Reagan's four pillars, according to Gingrich, were to cut taxes, deregulate, focus on American energy and rebuild a belief in job creation, hard work and entrepreneurship.

"Drop the [corporate] tax rate to 12-and-a-half percent and you will get more money out of General Electric than you are getting at 35 percent," he said. "At 35 percent you are getting zero because they hire hundreds of tax lawyers to avoid taxes, but at 12-and-a-half percent, they'll fire half the lawyers and write the check."

Businesses and farms, he added, should be able to write off 100 percent of their expenses in the same year for taxes. Allowing such a tax write-off would place "the most modern equipment in the world" in the hands of workers with "the greatest productivity in the world" so the nation can compete globally with workers better equipped than anyone else.

"Abolish the death tax permanently -- it is an immoral tax and it needs to go," he said.

The Environmental Protection Agency needs to be replaced, he suggested, with an Environmental Solutions Agency that would "be designed to have the economy be as important as the environment." Recently financial regulatory reform, known as Dodd-Frank, needs to be immediately repealed. The National Labor Relations Board needs to be stripped of all power, he said, based on the investigation ongoing against Boeing, which is "a direct threat to every right-to-work state." Under Gingrich, the Food and Drug Administration would also be revamped into a new agency that would be tasked with getting new products and solutions from the laboratory to the market as rapidly as possible.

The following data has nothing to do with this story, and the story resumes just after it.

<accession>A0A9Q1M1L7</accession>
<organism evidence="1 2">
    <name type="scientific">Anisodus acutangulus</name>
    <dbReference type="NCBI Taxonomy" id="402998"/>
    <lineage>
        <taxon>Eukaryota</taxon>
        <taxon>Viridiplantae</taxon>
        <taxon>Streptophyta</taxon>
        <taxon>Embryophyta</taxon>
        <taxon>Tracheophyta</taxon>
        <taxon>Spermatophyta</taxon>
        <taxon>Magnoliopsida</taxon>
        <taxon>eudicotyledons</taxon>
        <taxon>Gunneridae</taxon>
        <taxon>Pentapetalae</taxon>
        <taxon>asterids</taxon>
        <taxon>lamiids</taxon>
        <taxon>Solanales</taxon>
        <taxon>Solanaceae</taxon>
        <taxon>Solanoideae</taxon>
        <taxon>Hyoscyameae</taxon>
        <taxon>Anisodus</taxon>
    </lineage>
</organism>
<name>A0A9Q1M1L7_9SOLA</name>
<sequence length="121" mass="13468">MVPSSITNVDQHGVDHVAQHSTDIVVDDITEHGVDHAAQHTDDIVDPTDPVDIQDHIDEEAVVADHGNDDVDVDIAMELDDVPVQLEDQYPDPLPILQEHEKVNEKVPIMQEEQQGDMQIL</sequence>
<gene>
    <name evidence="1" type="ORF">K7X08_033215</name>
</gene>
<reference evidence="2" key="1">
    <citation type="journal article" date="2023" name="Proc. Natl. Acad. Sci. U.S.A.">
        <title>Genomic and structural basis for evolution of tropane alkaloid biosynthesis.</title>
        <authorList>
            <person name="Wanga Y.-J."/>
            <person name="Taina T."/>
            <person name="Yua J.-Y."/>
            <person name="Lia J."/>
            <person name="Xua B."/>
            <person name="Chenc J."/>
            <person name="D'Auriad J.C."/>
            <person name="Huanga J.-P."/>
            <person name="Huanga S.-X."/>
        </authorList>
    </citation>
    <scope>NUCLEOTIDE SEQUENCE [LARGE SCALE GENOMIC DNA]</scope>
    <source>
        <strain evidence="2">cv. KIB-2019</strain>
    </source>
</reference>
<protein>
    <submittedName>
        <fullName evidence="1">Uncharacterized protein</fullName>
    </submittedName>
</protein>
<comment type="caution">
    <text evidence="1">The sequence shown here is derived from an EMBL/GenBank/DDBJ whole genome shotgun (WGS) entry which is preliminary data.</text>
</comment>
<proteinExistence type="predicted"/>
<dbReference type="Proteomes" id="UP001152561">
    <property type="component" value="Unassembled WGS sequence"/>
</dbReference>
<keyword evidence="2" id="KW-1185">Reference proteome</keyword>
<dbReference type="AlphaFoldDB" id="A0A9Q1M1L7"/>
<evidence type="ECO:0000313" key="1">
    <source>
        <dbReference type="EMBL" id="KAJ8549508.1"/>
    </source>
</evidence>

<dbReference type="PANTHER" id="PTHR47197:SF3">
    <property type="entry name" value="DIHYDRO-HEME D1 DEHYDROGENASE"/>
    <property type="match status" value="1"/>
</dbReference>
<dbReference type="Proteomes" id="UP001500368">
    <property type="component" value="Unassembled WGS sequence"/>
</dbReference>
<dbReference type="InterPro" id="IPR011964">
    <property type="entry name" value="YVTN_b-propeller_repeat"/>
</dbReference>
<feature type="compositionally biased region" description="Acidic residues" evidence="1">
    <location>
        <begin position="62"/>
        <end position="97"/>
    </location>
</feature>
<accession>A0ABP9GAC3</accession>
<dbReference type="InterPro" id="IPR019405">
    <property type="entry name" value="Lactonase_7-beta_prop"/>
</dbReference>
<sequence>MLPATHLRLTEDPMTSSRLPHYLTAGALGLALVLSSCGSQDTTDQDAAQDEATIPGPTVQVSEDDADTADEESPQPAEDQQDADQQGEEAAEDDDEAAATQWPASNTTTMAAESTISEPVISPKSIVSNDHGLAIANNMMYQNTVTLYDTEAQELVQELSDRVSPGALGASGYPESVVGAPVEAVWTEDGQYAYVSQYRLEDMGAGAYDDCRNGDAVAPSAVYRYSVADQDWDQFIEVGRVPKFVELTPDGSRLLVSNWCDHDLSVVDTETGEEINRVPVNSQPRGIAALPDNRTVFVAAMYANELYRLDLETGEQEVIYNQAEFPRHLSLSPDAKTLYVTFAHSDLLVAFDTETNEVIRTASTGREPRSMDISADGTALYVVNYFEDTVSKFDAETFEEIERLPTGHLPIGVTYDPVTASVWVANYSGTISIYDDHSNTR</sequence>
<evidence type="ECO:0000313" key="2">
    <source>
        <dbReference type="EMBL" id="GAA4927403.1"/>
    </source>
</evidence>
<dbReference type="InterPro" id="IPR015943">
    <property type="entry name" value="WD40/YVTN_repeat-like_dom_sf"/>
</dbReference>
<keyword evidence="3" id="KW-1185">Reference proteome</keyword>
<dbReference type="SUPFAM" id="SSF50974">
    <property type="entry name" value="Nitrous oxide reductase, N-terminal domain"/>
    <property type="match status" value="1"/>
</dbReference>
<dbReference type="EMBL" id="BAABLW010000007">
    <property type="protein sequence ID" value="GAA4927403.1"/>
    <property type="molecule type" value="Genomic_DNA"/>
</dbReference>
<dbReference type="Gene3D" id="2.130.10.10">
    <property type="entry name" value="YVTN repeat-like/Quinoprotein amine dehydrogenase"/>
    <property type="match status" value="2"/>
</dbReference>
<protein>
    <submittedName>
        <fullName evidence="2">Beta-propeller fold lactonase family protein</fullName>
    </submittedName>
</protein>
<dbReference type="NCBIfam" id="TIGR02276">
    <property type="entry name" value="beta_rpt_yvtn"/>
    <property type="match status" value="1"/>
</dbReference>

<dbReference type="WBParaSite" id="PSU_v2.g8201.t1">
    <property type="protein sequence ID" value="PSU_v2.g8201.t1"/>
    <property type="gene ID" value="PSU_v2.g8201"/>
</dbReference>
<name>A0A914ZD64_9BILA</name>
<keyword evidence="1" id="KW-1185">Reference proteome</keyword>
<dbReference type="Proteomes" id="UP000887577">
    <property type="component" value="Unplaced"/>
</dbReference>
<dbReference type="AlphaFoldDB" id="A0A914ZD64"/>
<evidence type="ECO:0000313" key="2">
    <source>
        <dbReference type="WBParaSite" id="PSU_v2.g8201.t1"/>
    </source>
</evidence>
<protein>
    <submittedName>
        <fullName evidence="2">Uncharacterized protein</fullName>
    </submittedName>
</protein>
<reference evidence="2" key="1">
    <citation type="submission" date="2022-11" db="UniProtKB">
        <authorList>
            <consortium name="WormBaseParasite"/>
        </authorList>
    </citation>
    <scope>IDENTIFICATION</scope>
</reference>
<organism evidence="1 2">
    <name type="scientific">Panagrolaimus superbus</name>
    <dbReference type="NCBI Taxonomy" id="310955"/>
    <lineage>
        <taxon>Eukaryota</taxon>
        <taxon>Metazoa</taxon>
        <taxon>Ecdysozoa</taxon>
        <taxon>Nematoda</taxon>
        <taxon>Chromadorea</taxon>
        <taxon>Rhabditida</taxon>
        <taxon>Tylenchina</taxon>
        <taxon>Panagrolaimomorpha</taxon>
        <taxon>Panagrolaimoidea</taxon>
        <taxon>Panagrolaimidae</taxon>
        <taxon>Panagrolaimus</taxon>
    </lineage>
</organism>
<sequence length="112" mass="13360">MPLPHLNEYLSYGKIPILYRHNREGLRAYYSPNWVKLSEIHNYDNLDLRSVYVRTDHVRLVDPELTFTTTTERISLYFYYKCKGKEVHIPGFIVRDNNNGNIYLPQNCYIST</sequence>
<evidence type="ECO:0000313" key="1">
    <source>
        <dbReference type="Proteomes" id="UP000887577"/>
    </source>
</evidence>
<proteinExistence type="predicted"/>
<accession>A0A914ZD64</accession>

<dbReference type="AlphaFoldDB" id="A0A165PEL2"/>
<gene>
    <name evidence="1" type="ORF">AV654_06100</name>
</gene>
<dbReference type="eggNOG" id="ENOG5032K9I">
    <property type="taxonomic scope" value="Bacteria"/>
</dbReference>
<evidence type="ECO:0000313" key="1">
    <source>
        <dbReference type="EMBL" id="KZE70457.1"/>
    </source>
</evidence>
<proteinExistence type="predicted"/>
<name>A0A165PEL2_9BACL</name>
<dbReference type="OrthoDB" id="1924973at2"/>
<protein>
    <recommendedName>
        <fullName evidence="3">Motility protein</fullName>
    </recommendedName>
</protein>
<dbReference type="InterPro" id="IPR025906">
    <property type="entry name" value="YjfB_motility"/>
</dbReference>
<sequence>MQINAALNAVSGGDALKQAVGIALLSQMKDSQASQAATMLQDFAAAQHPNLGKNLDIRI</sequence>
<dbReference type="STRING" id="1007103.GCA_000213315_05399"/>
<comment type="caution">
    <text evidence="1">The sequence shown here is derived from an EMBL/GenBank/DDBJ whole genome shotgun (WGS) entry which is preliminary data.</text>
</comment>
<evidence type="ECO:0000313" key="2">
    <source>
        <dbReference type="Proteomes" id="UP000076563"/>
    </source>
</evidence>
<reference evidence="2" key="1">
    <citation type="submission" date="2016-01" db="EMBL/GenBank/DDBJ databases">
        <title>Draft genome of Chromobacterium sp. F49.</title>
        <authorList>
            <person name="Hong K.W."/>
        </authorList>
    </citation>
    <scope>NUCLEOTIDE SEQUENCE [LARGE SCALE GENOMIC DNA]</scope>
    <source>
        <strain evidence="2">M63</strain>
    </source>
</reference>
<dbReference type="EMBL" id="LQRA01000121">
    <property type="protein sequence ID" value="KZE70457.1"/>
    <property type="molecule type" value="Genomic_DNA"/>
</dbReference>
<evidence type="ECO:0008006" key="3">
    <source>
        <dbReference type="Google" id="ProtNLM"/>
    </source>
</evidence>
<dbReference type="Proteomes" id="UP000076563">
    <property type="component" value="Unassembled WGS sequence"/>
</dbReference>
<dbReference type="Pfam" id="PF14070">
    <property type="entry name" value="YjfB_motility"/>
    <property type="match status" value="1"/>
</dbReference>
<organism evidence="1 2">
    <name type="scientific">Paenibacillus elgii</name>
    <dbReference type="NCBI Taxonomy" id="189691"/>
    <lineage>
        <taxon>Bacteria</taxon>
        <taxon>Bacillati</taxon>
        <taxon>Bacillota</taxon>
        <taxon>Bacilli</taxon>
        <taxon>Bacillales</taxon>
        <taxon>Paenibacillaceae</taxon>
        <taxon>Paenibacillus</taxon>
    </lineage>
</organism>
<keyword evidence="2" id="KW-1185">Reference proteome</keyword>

Gingrich said he had taken hits for his historic support of ethanol, but that he remains in favor of any form of energy that can be created here in the U.S.

"I am for an American energy program that produces American energy," he said, naming off nearly every potential energy-producing industry from wind to oil to nuclear.

"If I've got to choose between money going to Iowa or going to Iraq, I pick Iowa. If I've got to choose between money going to South Dakota or Saudi Arabia, I choose South Dakota. … We can produce both food and energy and we ought not to let anybody intimidate us into believing we can't."

The fourth Reagan pillar, and the place where Gingrich appears to find Democratic leadership most lacking, was to make Americans feel good about being Americans, creating jobs, going to work and making their small business's payroll.

"Class warfare kills jobs," he said. "Class warfare kills paychecks. Class warfare puts people on food stamps."

Gingrich also derided President Obama for launching a bus tour of the Midwest focusing on job creation.

"He's not a candidate. Candidates take bus tours; Presidents do their job," Gingrich said.

Finally, Gingrich called on the hearings of the 12-member super committee, or Joint Select Committee on Deficit Reduction, to hold their meetings openly and allow all Americans to hear their positions and negotiations.